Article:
I have been asked how the creative process works with me. Where my ideas come from, when and where do I write, and the most basic question of all: why?
You can ask Becky. When I’m not working on a project, when my mind is not engaged in a story, I am impossible to live with. Yes, the nice little lady you know as Fai becomes a bundle of nerves seeking out problems to solve. Becky would much rather see me working out imaginary problems for imaginary people rather than inspecting our walls for cracks, timing the draining cycle of our washing machine, and counting our forks yet again.
But my mind is like that. It seeks things to solve and it ponders what could go wrong. I’m learning to train these obsessive thoughts (since I can’t seem to stop them) into turbines of creativity. I find when I’m working, I don’t obsess. My mind automatically works through my fictional characters’ drama step by step. It’s when I reach the end of the creative process and enter the editing and marketing phase that I drop off into the abyss. But that’s a challenge most creative people struggle with.
My ideas come to me when I’m busy doing something else. While I’m washing dishes, I watch Pepe outside stalking a squirrel. Absurd conversations and schemes of squirrel chaos pop into my head and soon I’m drying my hands and grabbing pen and paper to record their dangerous secret plans. Pepe of Noswad and his mission becomes real. Forget Me Not came to me as I was driving home after taking Becky to the airport. The point of inspiration: passing a hitchhiker. Beyond the Black Stump was inspired by cattle stations in the Outback, Australia. Please Understand grew out of a dream I had after I fell asleep listening to a song I liked in the 70’s.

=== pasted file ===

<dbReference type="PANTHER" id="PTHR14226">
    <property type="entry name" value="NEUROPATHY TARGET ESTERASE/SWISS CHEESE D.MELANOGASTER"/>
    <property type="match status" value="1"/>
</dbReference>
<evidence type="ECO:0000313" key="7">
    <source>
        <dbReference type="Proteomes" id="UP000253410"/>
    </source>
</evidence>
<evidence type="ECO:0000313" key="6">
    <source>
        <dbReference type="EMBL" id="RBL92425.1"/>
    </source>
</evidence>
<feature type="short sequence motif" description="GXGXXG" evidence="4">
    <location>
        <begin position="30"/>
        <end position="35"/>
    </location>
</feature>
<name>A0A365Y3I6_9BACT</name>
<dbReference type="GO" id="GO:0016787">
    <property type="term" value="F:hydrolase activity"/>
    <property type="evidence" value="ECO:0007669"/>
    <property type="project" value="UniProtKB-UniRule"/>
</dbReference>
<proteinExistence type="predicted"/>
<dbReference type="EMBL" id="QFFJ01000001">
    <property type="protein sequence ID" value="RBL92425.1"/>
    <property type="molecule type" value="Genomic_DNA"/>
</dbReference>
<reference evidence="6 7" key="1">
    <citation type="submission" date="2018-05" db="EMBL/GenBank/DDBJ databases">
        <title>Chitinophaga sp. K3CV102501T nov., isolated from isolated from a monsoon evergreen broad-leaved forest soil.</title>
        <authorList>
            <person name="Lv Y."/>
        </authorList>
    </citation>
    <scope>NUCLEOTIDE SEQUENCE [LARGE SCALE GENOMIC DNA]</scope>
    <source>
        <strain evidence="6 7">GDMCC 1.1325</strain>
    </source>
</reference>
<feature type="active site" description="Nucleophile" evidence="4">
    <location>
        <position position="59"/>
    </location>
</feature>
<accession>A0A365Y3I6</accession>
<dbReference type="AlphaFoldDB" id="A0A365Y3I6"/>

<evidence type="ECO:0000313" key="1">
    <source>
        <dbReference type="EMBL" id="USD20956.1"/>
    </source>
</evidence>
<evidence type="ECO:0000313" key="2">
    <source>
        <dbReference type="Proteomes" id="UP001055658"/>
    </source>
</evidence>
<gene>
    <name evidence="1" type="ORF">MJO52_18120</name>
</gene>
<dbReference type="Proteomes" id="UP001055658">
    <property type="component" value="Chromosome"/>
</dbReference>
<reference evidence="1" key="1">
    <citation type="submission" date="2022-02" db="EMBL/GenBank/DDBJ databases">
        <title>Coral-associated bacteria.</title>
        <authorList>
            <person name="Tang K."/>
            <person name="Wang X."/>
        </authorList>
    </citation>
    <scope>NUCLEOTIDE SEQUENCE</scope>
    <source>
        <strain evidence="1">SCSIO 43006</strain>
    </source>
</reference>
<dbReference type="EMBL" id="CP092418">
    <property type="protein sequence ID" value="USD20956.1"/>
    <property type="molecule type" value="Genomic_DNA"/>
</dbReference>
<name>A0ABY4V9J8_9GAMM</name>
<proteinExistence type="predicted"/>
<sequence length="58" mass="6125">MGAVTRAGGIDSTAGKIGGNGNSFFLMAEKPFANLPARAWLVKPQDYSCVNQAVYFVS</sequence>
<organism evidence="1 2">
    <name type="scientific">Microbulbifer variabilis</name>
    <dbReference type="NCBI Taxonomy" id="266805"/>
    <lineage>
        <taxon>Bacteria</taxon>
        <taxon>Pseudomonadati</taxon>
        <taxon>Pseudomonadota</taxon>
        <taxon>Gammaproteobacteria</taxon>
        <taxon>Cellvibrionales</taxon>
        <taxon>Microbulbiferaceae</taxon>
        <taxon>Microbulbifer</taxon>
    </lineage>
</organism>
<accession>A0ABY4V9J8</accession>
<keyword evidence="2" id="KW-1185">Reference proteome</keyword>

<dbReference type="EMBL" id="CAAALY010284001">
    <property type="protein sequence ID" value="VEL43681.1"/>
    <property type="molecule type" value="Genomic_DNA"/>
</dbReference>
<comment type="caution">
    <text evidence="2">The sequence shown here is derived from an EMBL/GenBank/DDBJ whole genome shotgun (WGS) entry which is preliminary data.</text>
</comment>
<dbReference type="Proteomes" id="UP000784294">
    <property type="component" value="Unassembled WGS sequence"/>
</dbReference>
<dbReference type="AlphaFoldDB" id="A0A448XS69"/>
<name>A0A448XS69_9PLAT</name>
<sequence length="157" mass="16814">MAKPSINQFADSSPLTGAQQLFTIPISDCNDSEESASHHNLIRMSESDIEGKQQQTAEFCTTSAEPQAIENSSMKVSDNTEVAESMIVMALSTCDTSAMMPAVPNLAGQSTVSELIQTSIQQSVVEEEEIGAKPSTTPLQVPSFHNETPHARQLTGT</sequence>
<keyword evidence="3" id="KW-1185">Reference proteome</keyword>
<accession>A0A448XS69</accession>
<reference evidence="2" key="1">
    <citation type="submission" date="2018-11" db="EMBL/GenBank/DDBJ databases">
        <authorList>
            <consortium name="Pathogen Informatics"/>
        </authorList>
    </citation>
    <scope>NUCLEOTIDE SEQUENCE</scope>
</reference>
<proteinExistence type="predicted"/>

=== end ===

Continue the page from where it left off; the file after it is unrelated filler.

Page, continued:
I fall in love with the characters. I write their hopes, dreams, fears, lives onto the page. Words that are strong, words that are weak, words that describe the people and places that populate my mind are woven together. It’s a scary place, my mind. It makes me vulnerable to open it up to you. It’s a very humbling experience.
I’ve carved out a small space in a room that had once been a small attic storage room. I can stand in the center of the room. My table loaded down with computer and printer is under the sloping ceiling. The rain comforts me as it falls, as often happens in Washington State. The guest bed is in there, and sometimes Pepe curls up on the quilt to encourage me. Moxie guards me in the hallway outside the door. She reminds me when I need to eat or go for a walk to clear the emotion out of my heart. It’s good in my studio.
Oh. And the why question. The only answer I have is very simple. I simply must.